Maturation of neonatal GFR depends on the development of renal blood flow (RBF). Fetal kidneys receive 2–4% of the combined ventricles’ output during the last trimester due to high renovascular resistance and the filtration fraction compared with a full-term newborn (NB) [1]. After birth, a marked increase in systemic blood pressure and decrease in renal vascular resistance result in elevated RBF and a consequent increase in GFR. Vasoactive factors including renin, angiotensin II, glucocorticoids, NSAIDs, nitric oxide, prostaglandins, bradykinin, and endothelin play vital roles in the regulation and development of neonatal GFR [5].

GFR is the most useful measurement of kidney function [6]. Creatinine clearance remains a widely used clinical parameter for evaluating GFR [7]. The Schwartz formula correlates very closely to levels of creatinine clearance, and can be used to estimate GFR without urine collection [8]. The simplicity of the Schwartz formula has led to its wide use in most neonatal units.

It is necessary for clinicians to track postnatal changes in GFR, so that they can recognize abnormal changes in kidney functions.


  Aim Top


The aim of the present work was to determine GFR and serum creatinine levels in a group of healthy full-term NBs during the first week of life (days 1 and 7) and serum creatinine of the mothers at day 1 after labor.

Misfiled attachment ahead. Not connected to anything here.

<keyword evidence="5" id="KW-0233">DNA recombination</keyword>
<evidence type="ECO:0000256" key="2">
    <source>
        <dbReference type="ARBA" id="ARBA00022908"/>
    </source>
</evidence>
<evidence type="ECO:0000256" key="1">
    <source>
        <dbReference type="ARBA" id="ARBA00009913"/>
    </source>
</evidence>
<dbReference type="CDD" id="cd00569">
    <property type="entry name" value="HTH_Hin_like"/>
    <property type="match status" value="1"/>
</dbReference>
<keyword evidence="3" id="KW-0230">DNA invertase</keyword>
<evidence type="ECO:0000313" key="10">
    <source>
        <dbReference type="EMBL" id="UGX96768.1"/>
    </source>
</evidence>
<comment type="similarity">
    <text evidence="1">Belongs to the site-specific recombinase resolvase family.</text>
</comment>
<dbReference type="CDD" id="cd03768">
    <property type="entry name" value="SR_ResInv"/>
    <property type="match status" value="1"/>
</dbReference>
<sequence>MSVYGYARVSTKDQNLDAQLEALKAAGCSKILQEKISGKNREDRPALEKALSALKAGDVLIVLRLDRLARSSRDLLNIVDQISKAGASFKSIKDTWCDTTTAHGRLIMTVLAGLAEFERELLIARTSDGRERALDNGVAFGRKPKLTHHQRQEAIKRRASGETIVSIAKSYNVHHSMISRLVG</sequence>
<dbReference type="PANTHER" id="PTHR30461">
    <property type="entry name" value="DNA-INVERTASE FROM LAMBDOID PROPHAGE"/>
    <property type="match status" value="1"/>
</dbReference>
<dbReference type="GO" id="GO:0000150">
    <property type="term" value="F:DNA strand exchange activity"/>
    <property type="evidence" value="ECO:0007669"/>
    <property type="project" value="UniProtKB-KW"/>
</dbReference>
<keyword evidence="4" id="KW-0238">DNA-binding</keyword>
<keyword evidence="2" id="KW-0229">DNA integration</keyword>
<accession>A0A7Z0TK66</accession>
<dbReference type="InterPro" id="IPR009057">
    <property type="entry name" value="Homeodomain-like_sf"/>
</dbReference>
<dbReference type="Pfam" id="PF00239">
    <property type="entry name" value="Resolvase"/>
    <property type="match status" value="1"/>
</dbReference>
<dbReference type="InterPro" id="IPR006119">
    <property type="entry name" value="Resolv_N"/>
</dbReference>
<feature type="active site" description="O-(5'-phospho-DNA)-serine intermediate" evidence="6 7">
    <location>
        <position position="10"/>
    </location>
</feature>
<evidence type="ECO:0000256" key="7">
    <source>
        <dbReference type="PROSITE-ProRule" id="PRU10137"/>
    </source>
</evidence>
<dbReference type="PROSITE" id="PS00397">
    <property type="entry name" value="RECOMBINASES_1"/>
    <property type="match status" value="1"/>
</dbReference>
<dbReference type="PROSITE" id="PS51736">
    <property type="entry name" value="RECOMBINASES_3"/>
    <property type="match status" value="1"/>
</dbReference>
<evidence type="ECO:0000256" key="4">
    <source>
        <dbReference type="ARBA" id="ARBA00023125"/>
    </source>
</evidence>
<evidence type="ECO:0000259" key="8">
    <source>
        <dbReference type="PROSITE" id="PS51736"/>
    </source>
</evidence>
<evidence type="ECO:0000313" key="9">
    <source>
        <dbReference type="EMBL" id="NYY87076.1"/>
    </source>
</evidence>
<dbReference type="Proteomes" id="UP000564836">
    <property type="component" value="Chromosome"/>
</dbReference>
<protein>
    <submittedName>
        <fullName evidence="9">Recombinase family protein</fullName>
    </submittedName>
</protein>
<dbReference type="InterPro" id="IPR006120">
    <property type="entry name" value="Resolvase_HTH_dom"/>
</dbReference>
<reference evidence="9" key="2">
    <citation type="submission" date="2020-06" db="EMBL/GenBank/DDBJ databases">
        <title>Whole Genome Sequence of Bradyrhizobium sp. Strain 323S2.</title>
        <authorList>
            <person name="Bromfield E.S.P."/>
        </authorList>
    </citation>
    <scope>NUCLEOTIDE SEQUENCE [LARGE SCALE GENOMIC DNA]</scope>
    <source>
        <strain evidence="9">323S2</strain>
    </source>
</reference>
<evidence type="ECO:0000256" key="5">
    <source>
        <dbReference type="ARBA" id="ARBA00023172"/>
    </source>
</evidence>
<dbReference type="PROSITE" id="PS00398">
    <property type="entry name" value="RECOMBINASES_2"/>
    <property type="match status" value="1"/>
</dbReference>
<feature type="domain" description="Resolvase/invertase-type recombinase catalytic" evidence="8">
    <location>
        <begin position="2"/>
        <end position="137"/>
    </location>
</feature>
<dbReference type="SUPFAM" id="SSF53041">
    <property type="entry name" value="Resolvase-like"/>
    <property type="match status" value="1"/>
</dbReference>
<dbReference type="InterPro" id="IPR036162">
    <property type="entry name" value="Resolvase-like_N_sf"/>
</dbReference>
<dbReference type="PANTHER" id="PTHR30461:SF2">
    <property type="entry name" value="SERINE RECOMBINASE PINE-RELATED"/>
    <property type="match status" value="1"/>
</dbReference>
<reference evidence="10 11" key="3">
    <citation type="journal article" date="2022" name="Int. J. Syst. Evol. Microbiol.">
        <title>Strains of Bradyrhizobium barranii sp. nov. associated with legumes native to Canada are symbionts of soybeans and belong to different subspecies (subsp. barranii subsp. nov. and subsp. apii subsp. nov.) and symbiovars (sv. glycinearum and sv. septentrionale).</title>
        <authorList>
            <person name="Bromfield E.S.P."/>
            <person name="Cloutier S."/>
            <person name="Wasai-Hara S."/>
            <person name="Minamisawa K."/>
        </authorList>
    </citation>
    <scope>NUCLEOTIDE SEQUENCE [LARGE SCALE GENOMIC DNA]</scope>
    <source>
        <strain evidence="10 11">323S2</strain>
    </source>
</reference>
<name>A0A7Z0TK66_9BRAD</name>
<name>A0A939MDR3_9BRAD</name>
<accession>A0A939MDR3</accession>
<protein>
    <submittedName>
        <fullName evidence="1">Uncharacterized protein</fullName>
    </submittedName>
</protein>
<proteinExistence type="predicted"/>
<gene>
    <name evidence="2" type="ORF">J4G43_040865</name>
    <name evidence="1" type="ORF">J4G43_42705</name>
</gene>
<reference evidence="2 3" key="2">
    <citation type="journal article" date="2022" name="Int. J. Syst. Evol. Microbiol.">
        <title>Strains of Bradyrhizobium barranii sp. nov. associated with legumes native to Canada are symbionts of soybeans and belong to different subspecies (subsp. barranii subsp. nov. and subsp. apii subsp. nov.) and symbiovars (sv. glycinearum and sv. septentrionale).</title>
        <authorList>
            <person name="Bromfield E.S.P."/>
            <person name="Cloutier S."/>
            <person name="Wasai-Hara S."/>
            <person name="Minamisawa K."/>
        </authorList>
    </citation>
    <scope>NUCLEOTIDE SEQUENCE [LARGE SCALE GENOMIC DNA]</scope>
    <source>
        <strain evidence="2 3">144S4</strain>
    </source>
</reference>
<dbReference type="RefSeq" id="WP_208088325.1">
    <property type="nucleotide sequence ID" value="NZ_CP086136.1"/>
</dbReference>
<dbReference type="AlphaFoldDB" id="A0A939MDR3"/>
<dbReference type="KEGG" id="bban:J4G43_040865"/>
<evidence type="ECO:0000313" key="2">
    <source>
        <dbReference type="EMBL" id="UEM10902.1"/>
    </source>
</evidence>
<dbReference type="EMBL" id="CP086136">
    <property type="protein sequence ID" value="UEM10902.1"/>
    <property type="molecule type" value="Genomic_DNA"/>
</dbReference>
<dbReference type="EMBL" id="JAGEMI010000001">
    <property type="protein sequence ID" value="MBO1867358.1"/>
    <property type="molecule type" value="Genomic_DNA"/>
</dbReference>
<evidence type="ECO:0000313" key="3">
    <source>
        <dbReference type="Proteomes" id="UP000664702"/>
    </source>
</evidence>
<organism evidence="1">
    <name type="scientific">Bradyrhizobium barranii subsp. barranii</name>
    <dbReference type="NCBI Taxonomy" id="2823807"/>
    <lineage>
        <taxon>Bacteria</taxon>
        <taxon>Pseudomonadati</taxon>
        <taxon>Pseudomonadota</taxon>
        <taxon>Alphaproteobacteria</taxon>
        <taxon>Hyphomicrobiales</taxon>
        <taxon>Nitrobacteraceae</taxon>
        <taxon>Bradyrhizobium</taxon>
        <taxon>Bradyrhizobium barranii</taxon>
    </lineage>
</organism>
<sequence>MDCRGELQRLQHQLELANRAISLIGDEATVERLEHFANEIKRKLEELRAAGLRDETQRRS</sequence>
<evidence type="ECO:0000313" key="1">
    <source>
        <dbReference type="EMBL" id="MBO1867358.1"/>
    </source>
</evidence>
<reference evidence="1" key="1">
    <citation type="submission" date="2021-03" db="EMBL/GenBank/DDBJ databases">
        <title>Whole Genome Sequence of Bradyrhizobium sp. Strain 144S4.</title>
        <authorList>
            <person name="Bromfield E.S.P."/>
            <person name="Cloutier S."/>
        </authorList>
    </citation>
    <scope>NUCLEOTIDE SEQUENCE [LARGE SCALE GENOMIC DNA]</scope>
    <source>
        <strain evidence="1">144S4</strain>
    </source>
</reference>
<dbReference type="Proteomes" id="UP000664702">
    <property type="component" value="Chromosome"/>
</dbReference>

Participants and methods Top


The study included 50 apparently healthy full-term neonates born to 50 healthy mothers at Damanhour Medical Institute in AL-Behera governorate, Egypt. The gestational age of the studied NBs ranged from 37 to 41 weeks, with a mean of 38.7±1 weeks. Half (50%) of the neonates were males, and an informed consent was obtained from the parents of NBs included in the study.

Ethical approval: this study was approved by the Medical Research Ethics Committee at Damanhour Medical Institute and an informed consent was obtained from children’s guardians.

Exclusion criteria

NBs with congenital malformations, severe respiratory distress, premature NBs, low-birth-weight NB infants, NBs born to mothers with chronic illness, and those delivered with difficult labor were excluded from this study.

All NBs were subjected to a complete assessment of history and clinical examination.

Assessment of history included:
  1. Family history of hereditary diseases, urinary problems, and chronic illness.
  2. Maternal history included age, parity, previous pregnancy outcomes, medications, smoking, and history of chronic illness.
  3. Perinatal history included gestational age, presentation, onset and duration of labor, timing of rupture of membranes, and complications to the mothers and their NBs.


Examination

Examination included vital signs, color, Apgar score assessment, anthropometric measurements, and system examination.

Investigations

  1. Complete blood count, C-reactive protein, alanine transaminase, and aspartate transaminase, all performed on the first day.
  2. Serum creatinine: determined on the first and seventh days of life.
  3. Abdominal ultrasound examination to exclude any renal anomalies.